The dollar rose against a basket of currencies for a third day on Thursday as traders closed out profitable bets against the greenback before Friday's U.S. payrolls report which may confirm the view the Federal Reserve will not raise interest rates soon.
The dollar index, which measures the U.S. dollar's value versus six currencies, fell to its lowest in over 15 months on Tuesday, led by the yen's surge partly on skepticism about whether Japan policy-makers would intervene to slow its rise.
"We are seeing some short-covering lifting the dollar against most major currencies. You can largely attribute it to tomorrow's nonfarm payrolls report," said Ron Simpson, director of currency research at Action Economics in Tampa, Florida.
Trading volume was thin as Japanese markets were shut for the Golden Week holiday. They will reopen on Friday.
Economists polled by Reuters forecast U.S. employers likely added 202,000 workers in April following a 215,000 increase in March with the jobless rate holding at 5.0 percent.
Steady monthly job gains have yet to prompt a pickup in wage growth, which remains a worry for the Federal Reserve.
In the absence of higher wage growth, together with sluggish global demand, Fed policy-makers will likely refrain from raising policy rates at its June 14-15 policy meeting, which would renew bets the dollar would fall, analysts said.
The futures market implied traders see a 14 percent chance the Fed will hike rates in June, little changed from Wednesday, Reuters data showed.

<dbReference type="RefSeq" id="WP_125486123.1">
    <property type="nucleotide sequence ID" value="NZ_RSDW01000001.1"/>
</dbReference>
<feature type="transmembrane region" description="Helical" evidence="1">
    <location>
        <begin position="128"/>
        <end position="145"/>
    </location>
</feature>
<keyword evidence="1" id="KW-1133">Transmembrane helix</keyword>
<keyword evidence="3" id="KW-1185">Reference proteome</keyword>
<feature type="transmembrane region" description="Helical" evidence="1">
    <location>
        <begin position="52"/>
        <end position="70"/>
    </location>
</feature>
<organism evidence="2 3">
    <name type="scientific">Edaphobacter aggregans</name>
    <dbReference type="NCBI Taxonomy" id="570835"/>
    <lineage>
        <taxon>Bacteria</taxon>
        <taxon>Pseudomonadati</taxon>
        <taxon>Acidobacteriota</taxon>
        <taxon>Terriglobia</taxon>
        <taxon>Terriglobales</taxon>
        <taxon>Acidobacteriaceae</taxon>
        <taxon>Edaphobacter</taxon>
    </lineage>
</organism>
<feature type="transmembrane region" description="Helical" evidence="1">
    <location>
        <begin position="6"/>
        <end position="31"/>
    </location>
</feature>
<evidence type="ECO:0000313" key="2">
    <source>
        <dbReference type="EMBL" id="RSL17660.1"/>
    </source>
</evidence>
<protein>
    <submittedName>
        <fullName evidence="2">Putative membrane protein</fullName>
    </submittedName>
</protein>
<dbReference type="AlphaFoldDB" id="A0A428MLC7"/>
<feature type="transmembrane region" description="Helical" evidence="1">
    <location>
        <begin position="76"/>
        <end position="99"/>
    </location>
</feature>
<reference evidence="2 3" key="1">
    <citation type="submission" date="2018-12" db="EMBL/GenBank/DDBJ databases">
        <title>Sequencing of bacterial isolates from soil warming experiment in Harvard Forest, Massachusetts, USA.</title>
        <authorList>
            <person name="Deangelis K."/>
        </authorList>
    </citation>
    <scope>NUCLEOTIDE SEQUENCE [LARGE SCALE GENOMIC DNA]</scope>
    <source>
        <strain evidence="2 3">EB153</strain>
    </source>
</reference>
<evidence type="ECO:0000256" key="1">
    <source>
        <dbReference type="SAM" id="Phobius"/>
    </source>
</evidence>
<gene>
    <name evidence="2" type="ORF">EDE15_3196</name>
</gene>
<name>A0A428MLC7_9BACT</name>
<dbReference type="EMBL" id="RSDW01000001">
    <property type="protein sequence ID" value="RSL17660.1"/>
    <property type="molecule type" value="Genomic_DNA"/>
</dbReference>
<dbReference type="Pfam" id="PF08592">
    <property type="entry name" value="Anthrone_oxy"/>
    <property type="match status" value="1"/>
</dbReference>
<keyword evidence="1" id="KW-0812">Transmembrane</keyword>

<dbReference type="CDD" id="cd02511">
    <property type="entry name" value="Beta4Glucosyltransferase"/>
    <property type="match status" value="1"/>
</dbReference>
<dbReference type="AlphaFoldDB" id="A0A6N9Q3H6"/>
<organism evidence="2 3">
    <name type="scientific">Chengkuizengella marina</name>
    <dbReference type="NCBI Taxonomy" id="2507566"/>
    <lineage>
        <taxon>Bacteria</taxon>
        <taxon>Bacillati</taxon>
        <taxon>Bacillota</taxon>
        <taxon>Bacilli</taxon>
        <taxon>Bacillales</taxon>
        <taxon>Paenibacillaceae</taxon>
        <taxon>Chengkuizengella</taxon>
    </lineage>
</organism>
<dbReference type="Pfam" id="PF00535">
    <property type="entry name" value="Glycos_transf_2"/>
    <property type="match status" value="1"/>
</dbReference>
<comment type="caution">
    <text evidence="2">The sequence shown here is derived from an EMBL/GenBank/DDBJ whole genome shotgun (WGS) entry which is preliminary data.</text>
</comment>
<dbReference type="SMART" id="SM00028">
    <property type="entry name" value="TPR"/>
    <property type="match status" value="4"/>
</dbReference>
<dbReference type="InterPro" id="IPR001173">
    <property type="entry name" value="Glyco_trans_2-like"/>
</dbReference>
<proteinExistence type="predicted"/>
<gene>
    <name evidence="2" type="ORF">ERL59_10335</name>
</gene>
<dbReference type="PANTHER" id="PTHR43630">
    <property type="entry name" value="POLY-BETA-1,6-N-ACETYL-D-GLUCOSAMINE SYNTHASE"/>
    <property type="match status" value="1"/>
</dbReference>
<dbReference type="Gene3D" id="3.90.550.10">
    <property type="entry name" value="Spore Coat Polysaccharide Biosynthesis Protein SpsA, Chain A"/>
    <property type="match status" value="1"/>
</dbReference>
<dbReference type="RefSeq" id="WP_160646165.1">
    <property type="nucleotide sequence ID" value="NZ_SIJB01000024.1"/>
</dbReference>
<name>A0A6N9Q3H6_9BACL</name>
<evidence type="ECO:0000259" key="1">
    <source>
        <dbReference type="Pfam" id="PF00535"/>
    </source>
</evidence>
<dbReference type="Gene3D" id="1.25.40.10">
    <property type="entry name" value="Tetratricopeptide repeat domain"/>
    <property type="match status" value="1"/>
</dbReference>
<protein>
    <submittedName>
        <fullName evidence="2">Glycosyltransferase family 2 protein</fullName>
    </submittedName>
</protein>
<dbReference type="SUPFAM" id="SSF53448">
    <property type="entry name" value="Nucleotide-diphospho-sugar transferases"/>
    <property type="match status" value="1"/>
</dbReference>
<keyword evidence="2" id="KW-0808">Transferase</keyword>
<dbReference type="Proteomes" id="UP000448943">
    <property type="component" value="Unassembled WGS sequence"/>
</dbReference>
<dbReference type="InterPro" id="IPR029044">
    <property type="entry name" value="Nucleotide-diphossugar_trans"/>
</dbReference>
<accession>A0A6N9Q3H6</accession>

The dollar index was last up 0.6 percent at 93.76.
The greenback was up 0.28 percent at 107.24 after hitting a 18-month trough on Tuesday. The yen has gained more than 15 percent against the dollar over the past six months.
Japanese authorities have said they could step into the currency market to halt the yen's rise if needed, but investors are skeptical as to whether such intervention would have a lasting impact.
The euro also weakened against the dollar. It fell 0.8 percent to $1.1399, pulling further away from a 16-month high set on Tuesday.
The safe-haven Swiss franc hit an eight-week low against the euro as investors regained some confidence, buying stocks, oil and other risky assets.
Among other major currencies, the flat after data showed the country's trade deficit shrank sharply in March. The Aussie rebounded from a seven-week low of $0.7447 in the wake of a rate cut by the Reserve Bank of Australia.